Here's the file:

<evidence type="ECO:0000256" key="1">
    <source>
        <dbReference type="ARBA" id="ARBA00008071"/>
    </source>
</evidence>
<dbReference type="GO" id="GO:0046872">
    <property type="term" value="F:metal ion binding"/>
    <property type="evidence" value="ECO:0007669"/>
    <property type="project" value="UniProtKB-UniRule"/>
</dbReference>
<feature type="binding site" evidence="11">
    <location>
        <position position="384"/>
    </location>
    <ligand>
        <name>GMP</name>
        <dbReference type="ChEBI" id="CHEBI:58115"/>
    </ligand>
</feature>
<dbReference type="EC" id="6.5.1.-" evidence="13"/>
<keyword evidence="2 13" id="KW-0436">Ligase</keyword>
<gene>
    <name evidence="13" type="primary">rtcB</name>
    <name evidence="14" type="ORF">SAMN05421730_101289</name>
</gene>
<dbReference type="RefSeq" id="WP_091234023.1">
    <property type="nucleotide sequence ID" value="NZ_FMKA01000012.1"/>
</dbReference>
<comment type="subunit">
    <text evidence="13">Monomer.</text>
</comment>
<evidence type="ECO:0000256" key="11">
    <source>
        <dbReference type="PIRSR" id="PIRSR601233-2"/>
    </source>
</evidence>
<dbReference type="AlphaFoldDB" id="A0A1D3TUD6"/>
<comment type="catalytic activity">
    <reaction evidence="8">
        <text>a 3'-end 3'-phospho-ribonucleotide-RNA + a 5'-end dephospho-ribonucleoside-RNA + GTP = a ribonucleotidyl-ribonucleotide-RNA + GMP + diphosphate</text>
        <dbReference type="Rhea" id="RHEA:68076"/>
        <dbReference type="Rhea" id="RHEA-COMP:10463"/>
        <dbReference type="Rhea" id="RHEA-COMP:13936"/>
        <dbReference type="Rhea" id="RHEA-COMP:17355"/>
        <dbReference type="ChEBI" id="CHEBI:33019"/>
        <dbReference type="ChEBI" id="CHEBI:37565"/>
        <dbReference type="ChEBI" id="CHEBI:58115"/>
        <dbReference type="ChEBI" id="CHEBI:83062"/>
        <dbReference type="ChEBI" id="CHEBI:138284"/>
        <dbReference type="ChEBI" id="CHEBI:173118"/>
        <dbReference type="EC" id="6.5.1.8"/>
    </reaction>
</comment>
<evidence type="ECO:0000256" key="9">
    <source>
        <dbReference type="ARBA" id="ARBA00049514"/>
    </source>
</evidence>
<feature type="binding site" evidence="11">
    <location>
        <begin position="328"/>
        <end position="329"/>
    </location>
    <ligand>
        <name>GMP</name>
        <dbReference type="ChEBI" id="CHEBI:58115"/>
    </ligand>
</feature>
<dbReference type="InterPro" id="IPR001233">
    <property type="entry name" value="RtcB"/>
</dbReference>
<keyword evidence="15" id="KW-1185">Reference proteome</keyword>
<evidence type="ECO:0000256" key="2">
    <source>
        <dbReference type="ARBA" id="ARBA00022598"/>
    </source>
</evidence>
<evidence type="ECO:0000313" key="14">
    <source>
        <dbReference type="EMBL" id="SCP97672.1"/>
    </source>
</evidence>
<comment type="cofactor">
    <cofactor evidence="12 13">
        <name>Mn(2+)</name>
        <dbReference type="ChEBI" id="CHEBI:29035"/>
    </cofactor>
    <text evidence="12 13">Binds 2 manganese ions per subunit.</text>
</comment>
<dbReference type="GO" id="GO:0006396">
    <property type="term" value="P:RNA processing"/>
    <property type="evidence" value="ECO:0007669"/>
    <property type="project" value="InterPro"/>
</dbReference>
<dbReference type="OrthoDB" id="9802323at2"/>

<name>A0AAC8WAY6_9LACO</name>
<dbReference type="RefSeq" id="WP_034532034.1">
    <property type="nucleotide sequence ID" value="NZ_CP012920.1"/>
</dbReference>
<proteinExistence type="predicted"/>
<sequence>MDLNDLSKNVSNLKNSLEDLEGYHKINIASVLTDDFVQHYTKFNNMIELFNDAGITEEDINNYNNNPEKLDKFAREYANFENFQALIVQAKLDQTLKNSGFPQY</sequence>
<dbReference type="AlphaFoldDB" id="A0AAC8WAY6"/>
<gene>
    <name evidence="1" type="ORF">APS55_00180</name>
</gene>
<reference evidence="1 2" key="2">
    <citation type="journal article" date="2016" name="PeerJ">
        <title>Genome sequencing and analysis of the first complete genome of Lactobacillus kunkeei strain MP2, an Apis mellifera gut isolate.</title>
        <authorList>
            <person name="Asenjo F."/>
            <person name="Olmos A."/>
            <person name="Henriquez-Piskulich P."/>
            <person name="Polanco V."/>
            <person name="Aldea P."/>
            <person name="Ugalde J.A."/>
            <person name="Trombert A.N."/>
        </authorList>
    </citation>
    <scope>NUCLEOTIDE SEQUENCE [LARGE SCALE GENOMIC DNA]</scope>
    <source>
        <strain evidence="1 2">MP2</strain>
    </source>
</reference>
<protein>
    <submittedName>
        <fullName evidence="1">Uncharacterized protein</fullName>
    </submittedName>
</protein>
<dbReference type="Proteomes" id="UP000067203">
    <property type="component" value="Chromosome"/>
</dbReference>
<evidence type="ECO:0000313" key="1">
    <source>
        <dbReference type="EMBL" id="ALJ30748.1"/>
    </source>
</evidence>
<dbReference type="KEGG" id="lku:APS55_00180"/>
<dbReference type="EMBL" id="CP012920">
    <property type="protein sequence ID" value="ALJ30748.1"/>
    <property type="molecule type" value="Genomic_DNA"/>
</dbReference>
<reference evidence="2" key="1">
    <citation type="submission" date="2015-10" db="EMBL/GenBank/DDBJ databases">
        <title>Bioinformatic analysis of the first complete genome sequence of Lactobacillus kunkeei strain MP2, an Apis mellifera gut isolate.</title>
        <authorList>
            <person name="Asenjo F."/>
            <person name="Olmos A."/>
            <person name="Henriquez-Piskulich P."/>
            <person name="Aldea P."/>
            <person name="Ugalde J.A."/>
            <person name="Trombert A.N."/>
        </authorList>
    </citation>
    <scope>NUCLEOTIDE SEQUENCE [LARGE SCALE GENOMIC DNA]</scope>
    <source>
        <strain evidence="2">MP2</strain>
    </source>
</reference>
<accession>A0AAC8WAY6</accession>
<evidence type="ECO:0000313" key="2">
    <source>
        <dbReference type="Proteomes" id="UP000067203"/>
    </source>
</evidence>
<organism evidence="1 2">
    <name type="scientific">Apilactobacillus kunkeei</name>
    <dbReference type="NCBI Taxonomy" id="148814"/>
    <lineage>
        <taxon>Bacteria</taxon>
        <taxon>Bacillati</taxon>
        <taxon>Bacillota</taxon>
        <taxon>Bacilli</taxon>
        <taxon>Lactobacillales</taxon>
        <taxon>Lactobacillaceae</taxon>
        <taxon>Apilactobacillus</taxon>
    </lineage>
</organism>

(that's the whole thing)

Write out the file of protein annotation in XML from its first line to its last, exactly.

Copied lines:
<evidence type="ECO:0000256" key="1">
    <source>
        <dbReference type="ARBA" id="ARBA00008071"/>
    </source>
</evidence>
<dbReference type="GO" id="GO:0046872">
    <property type="term" value="F:metal ion binding"/>
    <property type="evidence" value="ECO:0007669"/>
    <property type="project" value="UniProtKB-UniRule"/>
</dbReference>
<feature type="binding site" evidence="11">
    <location>
        <position position="384"/>
    </location>
    <ligand>
        <name>GMP</name>
        <dbReference type="ChEBI" id="CHEBI:58115"/>
    </ligand>
</feature>
<dbReference type="EC" id="6.5.1.-" evidence="13"/>
<keyword evidence="2 13" id="KW-0436">Ligase</keyword>
<gene>
    <name evidence="13" type="primary">rtcB</name>
    <name evidence="14" type="ORF">SAMN05421730_101289</name>
</gene>
<dbReference type="RefSeq" id="WP_091234023.1">
    <property type="nucleotide sequence ID" value="NZ_FMKA01000012.1"/>
</dbReference>
<comment type="subunit">
    <text evidence="13">Monomer.</text>
</comment>
<evidence type="ECO:0000256" key="11">
    <source>
        <dbReference type="PIRSR" id="PIRSR601233-2"/>
    </source>
</evidence>
<dbReference type="AlphaFoldDB" id="A0A1D3TUD6"/>
<comment type="catalytic activity">
    <reaction evidence="8">
        <text>a 3'-end 3'-phospho-ribonucleotide-RNA + a 5'-end dephospho-ribonucleoside-RNA + GTP = a ribonucleotidyl-ribonucleotide-RNA + GMP + diphosphate</text>
        <dbReference type="Rhea" id="RHEA:68076"/>
        <dbReference type="Rhea" id="RHEA-COMP:10463"/>
        <dbReference type="Rhea" id="RHEA-COMP:13936"/>
        <dbReference type="Rhea" id="RHEA-COMP:17355"/>
        <dbReference type="ChEBI" id="CHEBI:33019"/>
        <dbReference type="ChEBI" id="CHEBI:37565"/>
        <dbReference type="ChEBI" id="CHEBI:58115"/>
        <dbReference type="ChEBI" id="CHEBI:83062"/>
        <dbReference type="ChEBI" id="CHEBI:138284"/>
        <dbReference type="ChEBI" id="CHEBI:173118"/>
        <dbReference type="EC" id="6.5.1.8"/>
    </reaction>
</comment>
<evidence type="ECO:0000256" key="9">
    <source>
        <dbReference type="ARBA" id="ARBA00049514"/>
    </source>
</evidence>
<feature type="binding site" evidence="11">
    <location>
        <begin position="328"/>
        <end position="329"/>
    </location>
    <ligand>
        <name>GMP</name>
        <dbReference type="ChEBI" id="CHEBI:58115"/>
    </ligand>
</feature>
<dbReference type="InterPro" id="IPR001233">
    <property type="entry name" value="RtcB"/>
</dbReference>
<keyword evidence="15" id="KW-1185">Reference proteome</keyword>
<evidence type="ECO:0000256" key="2">
    <source>
        <dbReference type="ARBA" id="ARBA00022598"/>
    </source>
</evidence>
<evidence type="ECO:0000313" key="14">
    <source>
        <dbReference type="EMBL" id="SCP97672.1"/>
    </source>
</evidence>
<comment type="cofactor">
    <cofactor evidence="12 13">
        <name>Mn(2+)</name>
        <dbReference type="ChEBI" id="CHEBI:29035"/>
    </cofactor>
    <text evidence="12 13">Binds 2 manganese ions per subunit.</text>
</comment>
<dbReference type="GO" id="GO:0006396">
    <property type="term" value="P:RNA processing"/>
    <property type="evidence" value="ECO:0007669"/>
    <property type="project" value="InterPro"/>
</dbReference>
<dbReference type="OrthoDB" id="9802323at2"/>

<name>A0AAC8WAY6_9LACO</name>
<dbReference type="RefSeq" id="WP_034532034.1">
    <property type="nucleotide sequence ID" value="NZ_CP012920.1"/>
</dbReference>
<proteinExistence type="predicted"/>
<sequence>MDLNDLSKNVSNLKNSLEDLEGYHKINIASVLTDDFVQHYTKFNNMIELFNDAGITEEDINNYNNNPEKLDKFAREYANFENFQALIVQAKLDQTLKNSGFPQY</sequence>
<dbReference type="AlphaFoldDB" id="A0AAC8WAY6"/>
<gene>
    <name evidence="1" type="ORF">APS55_00180</name>
</gene>
<reference evidence="1 2" key="2">
    <citation type="journal article" date="2016" name="PeerJ">
        <title>Genome sequencing and analysis of the first complete genome of Lactobacillus kunkeei strain MP2, an Apis mellifera gut isolate.</title>
        <authorList>
            <person name="Asenjo F."/>
            <person name="Olmos A."/>
            <person name="Henriquez-Piskulich P."/>
            <person name="Polanco V."/>
            <person name="Aldea P."/>
            <person name="Ugalde J.A."/>
            <person name="Trombert A.N."/>
        </authorList>
    </citation>
    <scope>NUCLEOTIDE SEQUENCE [LARGE SCALE GENOMIC DNA]</scope>
    <source>
        <strain evidence="1 2">MP2</strain>
    </source>
</reference>
<protein>
    <submittedName>
        <fullName evidence="1">Uncharacterized protein</fullName>
    </submittedName>
</protein>
<dbReference type="Proteomes" id="UP000067203">
    <property type="component" value="Chromosome"/>
</dbReference>
<evidence type="ECO:0000313" key="1">
    <source>
        <dbReference type="EMBL" id="ALJ30748.1"/>
    </source>
</evidence>
<dbReference type="KEGG" id="lku:APS55_00180"/>
<dbReference type="EMBL" id="CP012920">
    <property type="protein sequence ID" value="ALJ30748.1"/>
    <property type="molecule type" value="Genomic_DNA"/>
</dbReference>
<reference evidence="2" key="1">
    <citation type="submission" date="2015-10" db="EMBL/GenBank/DDBJ databases">
        <title>Bioinformatic analysis of the first complete genome sequence of Lactobacillus kunkeei strain MP2, an Apis mellifera gut isolate.</title>
        <authorList>
            <person name="Asenjo F."/>
            <person name="Olmos A."/>
            <person name="Henriquez-Piskulich P."/>
            <person name="Aldea P."/>
            <person name="Ugalde J.A."/>
            <person name="Trombert A.N."/>
        </authorList>
    </citation>
    <scope>NUCLEOTIDE SEQUENCE [LARGE SCALE GENOMIC DNA]</scope>
    <source>
        <strain evidence="2">MP2</strain>
    </source>
</reference>
<accession>A0AAC8WAY6</accession>
<evidence type="ECO:0000313" key="2">
    <source>
        <dbReference type="Proteomes" id="UP000067203"/>
    </source>
</evidence>
<organism evidence="1 2">
    <name type="scientific">Apilactobacillus kunkeei</name>
    <dbReference type="NCBI Taxonomy" id="148814"/>
    <lineage>
        <taxon>Bacteria</taxon>
        <taxon>Bacillati</taxon>
        <taxon>Bacillota</taxon>
        <taxon>Bacilli</taxon>
        <taxon>Lactobacillales</taxon>
        <taxon>Lactobacillaceae</taxon>
        <taxon>Apilactobacillus</taxon>
    </lineage>
</organism>